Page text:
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    Memoirs of a Geisha
    The geisha coming-of-age, called "mizuage," was really more of a makeover, where she changed her hairstyle and clothes. It didn't involve her getting... intimate with a client. In the climatic scene where Sayuri wows Gion patrons with her dancing prowess, her routine - which involves some platforms shoes, fake snow, and a strobe light - seems more like a Studio 54 drag show that anything in pre-war Kyoto.
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    Braveheart
    Let's forget the fact that kilts weren't worn in Scotland until about 300 years after William Wallace's day and just do some simple math. According to the movie, Wallace's blue-eyed charm at the Battle of Falkirk was so overpowering, he seduced King Edward II's wife, Isabella of France, and the result of their affair was Edward III. But according to the history books, Isabella was three years old at the time of Falkirk, and Edward III was born seven years after Wallace died.
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    Elizabeth: The Golden Age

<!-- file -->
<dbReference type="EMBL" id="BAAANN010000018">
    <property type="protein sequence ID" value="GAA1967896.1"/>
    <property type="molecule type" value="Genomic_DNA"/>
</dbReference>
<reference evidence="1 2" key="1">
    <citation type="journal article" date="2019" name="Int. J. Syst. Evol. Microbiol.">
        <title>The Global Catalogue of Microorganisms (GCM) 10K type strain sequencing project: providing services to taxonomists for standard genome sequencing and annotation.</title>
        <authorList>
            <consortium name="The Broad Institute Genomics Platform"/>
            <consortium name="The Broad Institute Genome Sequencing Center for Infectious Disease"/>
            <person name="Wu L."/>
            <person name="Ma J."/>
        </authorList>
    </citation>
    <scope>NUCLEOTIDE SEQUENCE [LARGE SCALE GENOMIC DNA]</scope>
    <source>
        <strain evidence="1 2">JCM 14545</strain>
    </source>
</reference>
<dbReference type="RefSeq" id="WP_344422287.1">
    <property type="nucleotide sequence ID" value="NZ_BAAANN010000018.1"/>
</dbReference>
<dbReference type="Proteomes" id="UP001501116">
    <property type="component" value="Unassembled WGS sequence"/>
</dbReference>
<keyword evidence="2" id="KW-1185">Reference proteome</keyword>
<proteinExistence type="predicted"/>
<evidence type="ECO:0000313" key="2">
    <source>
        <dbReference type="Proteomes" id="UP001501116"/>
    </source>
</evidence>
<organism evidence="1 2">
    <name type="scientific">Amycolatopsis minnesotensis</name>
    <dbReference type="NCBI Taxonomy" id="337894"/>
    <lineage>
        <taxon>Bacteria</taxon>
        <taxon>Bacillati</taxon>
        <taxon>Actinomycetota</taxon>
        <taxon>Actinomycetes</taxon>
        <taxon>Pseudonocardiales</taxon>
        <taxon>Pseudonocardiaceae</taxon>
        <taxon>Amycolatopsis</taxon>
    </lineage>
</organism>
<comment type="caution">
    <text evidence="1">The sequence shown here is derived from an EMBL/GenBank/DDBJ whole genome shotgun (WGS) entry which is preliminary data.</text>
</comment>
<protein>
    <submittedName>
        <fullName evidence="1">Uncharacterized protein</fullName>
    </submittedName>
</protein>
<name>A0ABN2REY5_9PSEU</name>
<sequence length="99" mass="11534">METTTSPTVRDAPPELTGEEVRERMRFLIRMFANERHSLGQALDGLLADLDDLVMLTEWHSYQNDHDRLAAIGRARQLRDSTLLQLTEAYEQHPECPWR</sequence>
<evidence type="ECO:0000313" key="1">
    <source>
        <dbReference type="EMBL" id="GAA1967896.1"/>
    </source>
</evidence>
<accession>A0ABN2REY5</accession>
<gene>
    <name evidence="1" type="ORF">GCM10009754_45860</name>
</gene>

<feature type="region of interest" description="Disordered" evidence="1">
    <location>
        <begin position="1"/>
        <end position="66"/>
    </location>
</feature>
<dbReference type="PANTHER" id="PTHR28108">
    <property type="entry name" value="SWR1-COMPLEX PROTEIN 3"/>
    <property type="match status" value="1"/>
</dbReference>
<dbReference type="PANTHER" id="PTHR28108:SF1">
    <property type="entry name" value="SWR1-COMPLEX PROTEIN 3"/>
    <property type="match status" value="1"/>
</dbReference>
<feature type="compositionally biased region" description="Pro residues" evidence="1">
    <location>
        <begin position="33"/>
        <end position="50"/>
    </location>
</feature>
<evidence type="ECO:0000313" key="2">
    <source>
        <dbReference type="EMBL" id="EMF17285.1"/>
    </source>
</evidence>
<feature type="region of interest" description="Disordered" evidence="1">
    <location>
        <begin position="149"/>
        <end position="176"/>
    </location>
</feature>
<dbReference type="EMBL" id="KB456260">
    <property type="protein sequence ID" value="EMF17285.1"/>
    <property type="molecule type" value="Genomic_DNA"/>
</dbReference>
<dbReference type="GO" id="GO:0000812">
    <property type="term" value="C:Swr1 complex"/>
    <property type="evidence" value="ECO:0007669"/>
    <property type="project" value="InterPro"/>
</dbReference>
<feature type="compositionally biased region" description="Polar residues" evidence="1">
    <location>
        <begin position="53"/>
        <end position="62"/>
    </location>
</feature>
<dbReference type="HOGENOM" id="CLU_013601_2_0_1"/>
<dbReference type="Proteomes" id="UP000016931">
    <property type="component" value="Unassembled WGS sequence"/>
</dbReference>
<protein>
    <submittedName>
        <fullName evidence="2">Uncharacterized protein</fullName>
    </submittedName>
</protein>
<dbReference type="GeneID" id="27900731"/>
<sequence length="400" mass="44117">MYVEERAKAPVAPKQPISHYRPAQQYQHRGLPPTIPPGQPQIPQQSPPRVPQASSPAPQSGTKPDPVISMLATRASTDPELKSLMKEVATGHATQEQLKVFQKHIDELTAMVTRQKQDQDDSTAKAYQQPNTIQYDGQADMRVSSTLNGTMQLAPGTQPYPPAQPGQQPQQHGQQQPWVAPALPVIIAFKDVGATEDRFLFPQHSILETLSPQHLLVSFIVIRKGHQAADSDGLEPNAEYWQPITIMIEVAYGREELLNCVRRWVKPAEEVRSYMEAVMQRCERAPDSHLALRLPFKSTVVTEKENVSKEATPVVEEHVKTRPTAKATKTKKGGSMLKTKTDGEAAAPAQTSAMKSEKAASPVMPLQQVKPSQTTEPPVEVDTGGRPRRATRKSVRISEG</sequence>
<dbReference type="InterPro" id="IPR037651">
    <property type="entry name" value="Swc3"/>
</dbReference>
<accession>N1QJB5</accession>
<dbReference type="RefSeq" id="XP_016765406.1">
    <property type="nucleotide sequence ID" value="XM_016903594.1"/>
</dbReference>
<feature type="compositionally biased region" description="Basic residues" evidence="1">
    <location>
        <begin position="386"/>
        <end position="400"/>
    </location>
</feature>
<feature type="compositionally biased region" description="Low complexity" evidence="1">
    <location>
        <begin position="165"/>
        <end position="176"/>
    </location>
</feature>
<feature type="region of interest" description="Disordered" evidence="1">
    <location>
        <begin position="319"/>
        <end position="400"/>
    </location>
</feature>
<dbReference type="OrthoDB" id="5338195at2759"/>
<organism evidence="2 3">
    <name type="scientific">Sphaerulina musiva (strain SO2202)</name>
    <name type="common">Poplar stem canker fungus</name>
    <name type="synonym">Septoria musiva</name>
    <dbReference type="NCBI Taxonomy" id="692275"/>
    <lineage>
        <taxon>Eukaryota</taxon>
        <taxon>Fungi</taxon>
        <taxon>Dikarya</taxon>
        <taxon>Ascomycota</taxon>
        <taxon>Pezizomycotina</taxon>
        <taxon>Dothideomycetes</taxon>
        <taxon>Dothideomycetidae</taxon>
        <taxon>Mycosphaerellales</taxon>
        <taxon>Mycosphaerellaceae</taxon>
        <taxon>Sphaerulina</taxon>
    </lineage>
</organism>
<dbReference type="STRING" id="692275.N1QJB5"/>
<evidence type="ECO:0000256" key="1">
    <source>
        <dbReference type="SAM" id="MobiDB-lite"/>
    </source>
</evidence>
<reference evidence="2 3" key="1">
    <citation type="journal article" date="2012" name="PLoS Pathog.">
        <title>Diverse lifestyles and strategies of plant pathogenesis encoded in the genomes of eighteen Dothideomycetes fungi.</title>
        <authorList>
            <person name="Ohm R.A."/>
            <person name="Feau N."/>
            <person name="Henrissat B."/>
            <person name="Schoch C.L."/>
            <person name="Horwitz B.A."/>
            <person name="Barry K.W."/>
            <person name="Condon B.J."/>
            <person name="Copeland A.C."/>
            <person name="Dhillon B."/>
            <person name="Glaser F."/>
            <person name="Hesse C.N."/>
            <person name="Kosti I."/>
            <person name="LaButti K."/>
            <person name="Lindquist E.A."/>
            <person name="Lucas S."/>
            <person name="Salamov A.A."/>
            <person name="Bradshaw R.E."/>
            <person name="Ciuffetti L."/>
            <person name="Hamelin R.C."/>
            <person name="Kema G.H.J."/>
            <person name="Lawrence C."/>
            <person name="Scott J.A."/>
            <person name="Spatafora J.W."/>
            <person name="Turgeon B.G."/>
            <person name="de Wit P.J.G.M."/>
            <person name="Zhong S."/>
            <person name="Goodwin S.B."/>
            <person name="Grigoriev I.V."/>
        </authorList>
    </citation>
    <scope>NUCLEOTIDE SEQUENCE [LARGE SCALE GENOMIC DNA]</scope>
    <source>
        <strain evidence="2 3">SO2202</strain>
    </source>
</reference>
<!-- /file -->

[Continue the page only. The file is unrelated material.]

In 1585, when the movie takes place, Queen Elizabeth was 52 years old - Cate Blanchett was 36 when she shot the film - and was not being courted by suitors like Ivan the Terrible (who was dead by then). And though the movie has her rallying the troops at Tilbury astride a white steed in full armor with a sword, in fact she rode side saddle, carrying a baton. She was more of a regal majorette than Joan of Arc.
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    The Patriot
    Revolutionary War figure Francis "The Swamp Fox" Marion was the basis for Mel Gibson's character, but he wasn't the forward-thinking family man they show in the flick. He was a slave owner who didn't get married (to his cousin) until after the war was over. Historians also say that he actively persecuted and murdered native Cherokees. Plus, the climatic Battle of Guilford Court House where he vanquishes his British nemesis? In reality, the Americans lost that one.
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    <LI class=last> 2001: A Space Odyssey
    According to this film, in year 2001 we would have had manned voyages to Jupiter, a battle of wits with a sentient computer, and a quantum leap in human evolution. Instead we got the Mir Space Station falling from the sky, Windows XP, and Freddy Got Fingered. Apparently the lesson here is that sometimes it's better when the movies get the facts all wrong.
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  2. #2
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    Another Movie should have been added to this list.

    The Bridge On The River Kwai (1957)